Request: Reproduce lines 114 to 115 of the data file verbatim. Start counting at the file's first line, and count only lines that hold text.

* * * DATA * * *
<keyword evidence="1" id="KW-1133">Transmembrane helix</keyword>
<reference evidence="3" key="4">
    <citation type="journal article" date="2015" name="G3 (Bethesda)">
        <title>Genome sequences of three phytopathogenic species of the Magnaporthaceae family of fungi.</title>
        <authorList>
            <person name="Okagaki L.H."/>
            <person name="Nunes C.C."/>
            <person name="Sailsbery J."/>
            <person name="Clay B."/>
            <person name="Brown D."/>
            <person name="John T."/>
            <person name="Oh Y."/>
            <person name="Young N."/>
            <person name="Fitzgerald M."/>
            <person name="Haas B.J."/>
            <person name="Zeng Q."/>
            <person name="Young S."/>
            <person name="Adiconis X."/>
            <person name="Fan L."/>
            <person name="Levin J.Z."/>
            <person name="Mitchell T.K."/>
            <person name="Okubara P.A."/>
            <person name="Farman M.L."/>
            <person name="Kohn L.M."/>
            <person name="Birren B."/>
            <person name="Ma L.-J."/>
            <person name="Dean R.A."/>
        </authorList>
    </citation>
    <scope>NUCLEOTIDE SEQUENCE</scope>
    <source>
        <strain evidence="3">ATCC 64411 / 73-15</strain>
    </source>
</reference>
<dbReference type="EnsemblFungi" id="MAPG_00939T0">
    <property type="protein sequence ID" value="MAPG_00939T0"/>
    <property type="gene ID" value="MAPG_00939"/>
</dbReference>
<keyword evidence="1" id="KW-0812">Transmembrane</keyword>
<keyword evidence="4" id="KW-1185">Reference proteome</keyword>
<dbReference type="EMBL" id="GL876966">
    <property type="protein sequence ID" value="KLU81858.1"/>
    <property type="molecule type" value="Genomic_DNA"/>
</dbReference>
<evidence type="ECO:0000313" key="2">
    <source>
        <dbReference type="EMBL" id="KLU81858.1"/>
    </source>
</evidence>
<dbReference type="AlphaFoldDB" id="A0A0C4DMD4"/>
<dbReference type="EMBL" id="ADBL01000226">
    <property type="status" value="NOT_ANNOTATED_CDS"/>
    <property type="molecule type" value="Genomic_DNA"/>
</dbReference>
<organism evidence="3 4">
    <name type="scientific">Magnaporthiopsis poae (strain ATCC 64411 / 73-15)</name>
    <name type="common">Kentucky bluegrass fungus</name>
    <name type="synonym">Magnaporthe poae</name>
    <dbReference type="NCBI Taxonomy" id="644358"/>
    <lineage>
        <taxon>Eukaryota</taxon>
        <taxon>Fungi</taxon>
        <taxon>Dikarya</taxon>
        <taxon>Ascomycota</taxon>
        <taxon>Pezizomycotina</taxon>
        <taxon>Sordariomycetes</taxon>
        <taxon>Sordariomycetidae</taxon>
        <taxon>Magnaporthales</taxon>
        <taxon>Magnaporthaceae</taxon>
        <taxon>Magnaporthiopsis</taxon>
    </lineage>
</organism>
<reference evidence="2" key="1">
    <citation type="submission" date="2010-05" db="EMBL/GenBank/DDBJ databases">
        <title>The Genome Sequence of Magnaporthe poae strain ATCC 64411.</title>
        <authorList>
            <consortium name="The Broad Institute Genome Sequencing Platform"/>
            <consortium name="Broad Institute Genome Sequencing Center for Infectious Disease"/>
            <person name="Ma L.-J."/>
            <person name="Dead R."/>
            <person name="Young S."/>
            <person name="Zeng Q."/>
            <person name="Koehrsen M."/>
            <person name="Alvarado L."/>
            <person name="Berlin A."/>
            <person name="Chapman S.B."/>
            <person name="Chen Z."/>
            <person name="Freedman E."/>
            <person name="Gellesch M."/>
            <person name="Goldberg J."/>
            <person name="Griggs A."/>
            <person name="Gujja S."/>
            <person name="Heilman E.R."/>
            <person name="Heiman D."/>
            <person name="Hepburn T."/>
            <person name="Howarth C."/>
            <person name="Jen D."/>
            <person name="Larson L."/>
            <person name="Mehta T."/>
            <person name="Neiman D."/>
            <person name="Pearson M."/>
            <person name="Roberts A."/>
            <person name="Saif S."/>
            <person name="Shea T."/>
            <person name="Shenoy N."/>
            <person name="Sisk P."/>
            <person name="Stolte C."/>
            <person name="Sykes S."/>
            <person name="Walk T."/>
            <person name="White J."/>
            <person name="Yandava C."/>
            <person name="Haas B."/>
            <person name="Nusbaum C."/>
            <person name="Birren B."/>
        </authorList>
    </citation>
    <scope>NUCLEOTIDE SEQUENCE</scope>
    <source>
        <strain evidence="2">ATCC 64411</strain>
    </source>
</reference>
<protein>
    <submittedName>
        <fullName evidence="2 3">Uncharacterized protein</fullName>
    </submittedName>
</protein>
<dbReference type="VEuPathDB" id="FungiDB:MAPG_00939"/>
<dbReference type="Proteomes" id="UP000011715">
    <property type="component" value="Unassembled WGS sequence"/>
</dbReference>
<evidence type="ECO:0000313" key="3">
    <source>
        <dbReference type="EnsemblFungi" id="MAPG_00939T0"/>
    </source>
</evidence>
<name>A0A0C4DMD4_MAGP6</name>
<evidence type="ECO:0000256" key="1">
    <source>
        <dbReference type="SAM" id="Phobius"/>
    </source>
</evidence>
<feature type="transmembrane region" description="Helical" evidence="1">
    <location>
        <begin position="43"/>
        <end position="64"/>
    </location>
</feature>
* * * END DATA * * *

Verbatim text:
            <person name="Birren B."/>
        </authorList>